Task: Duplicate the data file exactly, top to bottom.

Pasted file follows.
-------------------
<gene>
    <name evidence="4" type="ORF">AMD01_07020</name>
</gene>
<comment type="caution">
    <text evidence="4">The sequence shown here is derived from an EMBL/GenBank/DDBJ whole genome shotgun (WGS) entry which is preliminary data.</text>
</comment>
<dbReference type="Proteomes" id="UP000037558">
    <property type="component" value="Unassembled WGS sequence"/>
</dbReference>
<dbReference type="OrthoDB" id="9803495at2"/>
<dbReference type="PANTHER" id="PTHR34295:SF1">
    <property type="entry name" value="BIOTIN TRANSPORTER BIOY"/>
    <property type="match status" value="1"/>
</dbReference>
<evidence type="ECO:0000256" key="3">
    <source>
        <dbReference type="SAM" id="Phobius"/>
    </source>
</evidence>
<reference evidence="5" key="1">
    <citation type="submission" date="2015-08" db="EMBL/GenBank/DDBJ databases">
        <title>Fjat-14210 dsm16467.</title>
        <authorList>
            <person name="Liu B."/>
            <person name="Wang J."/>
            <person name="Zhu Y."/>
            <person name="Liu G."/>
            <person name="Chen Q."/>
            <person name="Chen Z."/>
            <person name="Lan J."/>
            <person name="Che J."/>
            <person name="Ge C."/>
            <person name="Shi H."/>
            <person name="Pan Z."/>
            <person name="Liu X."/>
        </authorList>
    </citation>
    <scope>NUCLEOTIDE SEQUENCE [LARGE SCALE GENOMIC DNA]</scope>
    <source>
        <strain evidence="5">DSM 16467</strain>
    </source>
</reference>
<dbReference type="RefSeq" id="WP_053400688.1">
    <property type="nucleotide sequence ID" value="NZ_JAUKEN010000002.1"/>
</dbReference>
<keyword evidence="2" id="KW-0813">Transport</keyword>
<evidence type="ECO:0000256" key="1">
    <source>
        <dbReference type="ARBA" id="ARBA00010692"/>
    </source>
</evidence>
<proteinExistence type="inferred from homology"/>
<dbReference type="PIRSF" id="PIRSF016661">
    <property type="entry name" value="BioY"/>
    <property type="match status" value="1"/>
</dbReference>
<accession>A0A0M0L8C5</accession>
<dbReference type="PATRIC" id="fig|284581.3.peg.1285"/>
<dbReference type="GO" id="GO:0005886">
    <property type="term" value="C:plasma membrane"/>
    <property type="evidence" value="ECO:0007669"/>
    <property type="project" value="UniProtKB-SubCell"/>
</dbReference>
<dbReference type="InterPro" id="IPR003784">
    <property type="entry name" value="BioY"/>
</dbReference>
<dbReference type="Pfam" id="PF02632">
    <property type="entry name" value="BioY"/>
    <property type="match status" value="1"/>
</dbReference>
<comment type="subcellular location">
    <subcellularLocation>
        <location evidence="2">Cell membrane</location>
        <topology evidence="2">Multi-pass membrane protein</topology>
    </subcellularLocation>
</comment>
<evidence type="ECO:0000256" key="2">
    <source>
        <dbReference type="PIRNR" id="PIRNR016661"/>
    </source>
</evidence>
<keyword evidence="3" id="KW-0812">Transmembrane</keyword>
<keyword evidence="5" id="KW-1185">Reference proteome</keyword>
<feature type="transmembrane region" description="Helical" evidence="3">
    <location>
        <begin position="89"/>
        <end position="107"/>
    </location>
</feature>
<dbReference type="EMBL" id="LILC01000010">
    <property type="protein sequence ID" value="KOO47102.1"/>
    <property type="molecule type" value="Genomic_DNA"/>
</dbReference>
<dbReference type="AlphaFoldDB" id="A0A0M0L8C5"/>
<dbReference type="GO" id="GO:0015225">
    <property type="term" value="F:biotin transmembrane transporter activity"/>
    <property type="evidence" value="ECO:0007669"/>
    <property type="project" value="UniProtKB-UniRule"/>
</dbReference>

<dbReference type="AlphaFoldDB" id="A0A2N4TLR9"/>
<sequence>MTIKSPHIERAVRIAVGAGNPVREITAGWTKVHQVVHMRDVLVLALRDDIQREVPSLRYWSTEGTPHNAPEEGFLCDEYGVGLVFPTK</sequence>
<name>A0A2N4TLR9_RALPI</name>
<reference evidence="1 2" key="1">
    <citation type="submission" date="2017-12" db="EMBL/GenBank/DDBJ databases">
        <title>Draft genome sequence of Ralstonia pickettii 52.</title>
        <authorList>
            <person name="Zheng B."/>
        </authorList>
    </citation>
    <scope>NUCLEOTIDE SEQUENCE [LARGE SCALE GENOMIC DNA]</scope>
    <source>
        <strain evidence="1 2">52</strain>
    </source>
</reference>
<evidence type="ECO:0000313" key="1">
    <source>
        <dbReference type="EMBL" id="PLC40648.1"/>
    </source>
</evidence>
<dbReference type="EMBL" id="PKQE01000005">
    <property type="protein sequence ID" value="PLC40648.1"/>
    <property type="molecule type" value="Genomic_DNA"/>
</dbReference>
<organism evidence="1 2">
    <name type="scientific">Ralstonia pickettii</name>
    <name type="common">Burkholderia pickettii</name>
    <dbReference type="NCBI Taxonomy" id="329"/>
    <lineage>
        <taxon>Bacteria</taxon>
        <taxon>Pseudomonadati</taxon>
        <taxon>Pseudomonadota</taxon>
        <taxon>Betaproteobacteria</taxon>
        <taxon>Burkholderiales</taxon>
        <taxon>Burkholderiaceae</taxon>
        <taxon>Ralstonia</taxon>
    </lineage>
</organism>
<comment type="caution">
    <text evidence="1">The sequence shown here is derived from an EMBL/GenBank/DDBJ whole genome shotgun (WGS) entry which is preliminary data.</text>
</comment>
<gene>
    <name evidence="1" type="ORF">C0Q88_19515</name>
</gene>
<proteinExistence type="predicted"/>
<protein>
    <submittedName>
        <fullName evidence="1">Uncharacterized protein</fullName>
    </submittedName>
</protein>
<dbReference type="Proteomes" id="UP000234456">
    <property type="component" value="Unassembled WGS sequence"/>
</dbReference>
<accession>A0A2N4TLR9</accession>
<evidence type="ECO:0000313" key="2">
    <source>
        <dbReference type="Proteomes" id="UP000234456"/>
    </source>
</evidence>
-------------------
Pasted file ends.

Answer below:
<gene>
    <name evidence="4" type="ORF">AMD01_07020</name>
</gene>
<comment type="caution">
    <text evidence="4">The sequence shown here is derived from an EMBL/GenBank/DDBJ whole genome shotgun (WGS) entry which is preliminary data.</text>
</comment>
<dbReference type="Proteomes" id="UP000037558">
    <property type="component" value="Unassembled WGS sequence"/>
</dbReference>
<dbReference type="OrthoDB" id="9803495at2"/>
<dbReference type="PANTHER" id="PTHR34295:SF1">
    <property type="entry name" value="BIOTIN TRANSPORTER BIOY"/>
    <property type="match status" value="1"/>
</dbReference>
<evidence type="ECO:0000256" key="3">
    <source>
        <dbReference type="SAM" id="Phobius"/>
    </source>
</evidence>
<reference evidence="5" key="1">
    <citation type="submission" date="2015-08" db="EMBL/GenBank/DDBJ databases">
        <title>Fjat-14210 dsm16467.</title>
        <authorList>
            <person name="Liu B."/>
            <person name="Wang J."/>
            <person name="Zhu Y."/>
            <person name="Liu G."/>
            <person name="Chen Q."/>
            <person name="Chen Z."/>
            <person name="Lan J."/>
            <person name="Che J."/>
            <person name="Ge C."/>
            <person name="Shi H."/>
            <person name="Pan Z."/>
            <person name="Liu X."/>
        </authorList>
    </citation>
    <scope>NUCLEOTIDE SEQUENCE [LARGE SCALE GENOMIC DNA]</scope>
    <source>
        <strain evidence="5">DSM 16467</strain>
    </source>
</reference>
<dbReference type="RefSeq" id="WP_053400688.1">
    <property type="nucleotide sequence ID" value="NZ_JAUKEN010000002.1"/>
</dbReference>
<keyword evidence="2" id="KW-0813">Transport</keyword>
<evidence type="ECO:0000256" key="1">
    <source>
        <dbReference type="ARBA" id="ARBA00010692"/>
    </source>
</evidence>
<proteinExistence type="inferred from homology"/>
<dbReference type="PIRSF" id="PIRSF016661">
    <property type="entry name" value="BioY"/>
    <property type="match status" value="1"/>
</dbReference>
<accession>A0A0M0L8C5</accession>
<dbReference type="PATRIC" id="fig|284581.3.peg.1285"/>
<dbReference type="GO" id="GO:0005886">
    <property type="term" value="C:plasma membrane"/>
    <property type="evidence" value="ECO:0007669"/>
    <property type="project" value="UniProtKB-SubCell"/>
</dbReference>
<dbReference type="InterPro" id="IPR003784">
    <property type="entry name" value="BioY"/>
</dbReference>
<dbReference type="Pfam" id="PF02632">
    <property type="entry name" value="BioY"/>
    <property type="match status" value="1"/>
</dbReference>
<comment type="subcellular location">
    <subcellularLocation>
        <location evidence="2">Cell membrane</location>
        <topology evidence="2">Multi-pass membrane protein</topology>
    </subcellularLocation>
</comment>
<evidence type="ECO:0000256" key="2">
    <source>
        <dbReference type="PIRNR" id="PIRNR016661"/>
    </source>
</evidence>
<keyword evidence="3" id="KW-0812">Transmembrane</keyword>
<keyword evidence="5" id="KW-1185">Reference proteome</keyword>
<feature type="transmembrane region" description="Helical" evidence="3">
    <location>
        <begin position="89"/>
        <end position="107"/>
    </location>
</feature>
<dbReference type="EMBL" id="LILC01000010">
    <property type="protein sequence ID" value="KOO47102.1"/>
    <property type="molecule type" value="Genomic_DNA"/>
</dbReference>
<dbReference type="AlphaFoldDB" id="A0A0M0L8C5"/>
<dbReference type="GO" id="GO:0015225">
    <property type="term" value="F:biotin transmembrane transporter activity"/>
    <property type="evidence" value="ECO:0007669"/>
    <property type="project" value="UniProtKB-UniRule"/>
</dbReference>

<dbReference type="AlphaFoldDB" id="A0A2N4TLR9"/>
<sequence>MTIKSPHIERAVRIAVGAGNPVREITAGWTKVHQVVHMRDVLVLALRDDIQREVPSLRYWSTEGTPHNAPEEGFLCDEYGVGLVFPTK</sequence>
<name>A0A2N4TLR9_RALPI</name>
<reference evidence="1 2" key="1">
    <citation type="submission" date="2017-12" db="EMBL/GenBank/DDBJ databases">
        <title>Draft genome sequence of Ralstonia pickettii 52.</title>
        <authorList>
            <person name="Zheng B."/>
        </authorList>
    </citation>
    <scope>NUCLEOTIDE SEQUENCE [LARGE SCALE GENOMIC DNA]</scope>
    <source>
        <strain evidence="1 2">52</strain>
    </source>
</reference>
<evidence type="ECO:0000313" key="1">
    <source>
        <dbReference type="EMBL" id="PLC40648.1"/>
    </source>
</evidence>
<dbReference type="EMBL" id="PKQE01000005">
    <property type="protein sequence ID" value="PLC40648.1"/>
    <property type="molecule type" value="Genomic_DNA"/>
</dbReference>
<organism evidence="1 2">
    <name type="scientific">Ralstonia pickettii</name>
    <name type="common">Burkholderia pickettii</name>
    <dbReference type="NCBI Taxonomy" id="329"/>
    <lineage>
        <taxon>Bacteria</taxon>
        <taxon>Pseudomonadati</taxon>
        <taxon>Pseudomonadota</taxon>
        <taxon>Betaproteobacteria</taxon>
        <taxon>Burkholderiales</taxon>
        <taxon>Burkholderiaceae</taxon>
        <taxon>Ralstonia</taxon>
    </lineage>
</organism>
<comment type="caution">
    <text evidence="1">The sequence shown here is derived from an EMBL/GenBank/DDBJ whole genome shotgun (WGS) entry which is preliminary data.</text>
</comment>
<gene>
    <name evidence="1" type="ORF">C0Q88_19515</name>
</gene>
<proteinExistence type="predicted"/>
<protein>
    <submittedName>
        <fullName evidence="1">Uncharacterized protein</fullName>
    </submittedName>
</protein>
<dbReference type="Proteomes" id="UP000234456">
    <property type="component" value="Unassembled WGS sequence"/>
</dbReference>
<accession>A0A2N4TLR9</accession>
<evidence type="ECO:0000313" key="2">
    <source>
        <dbReference type="Proteomes" id="UP000234456"/>
    </source>
</evidence>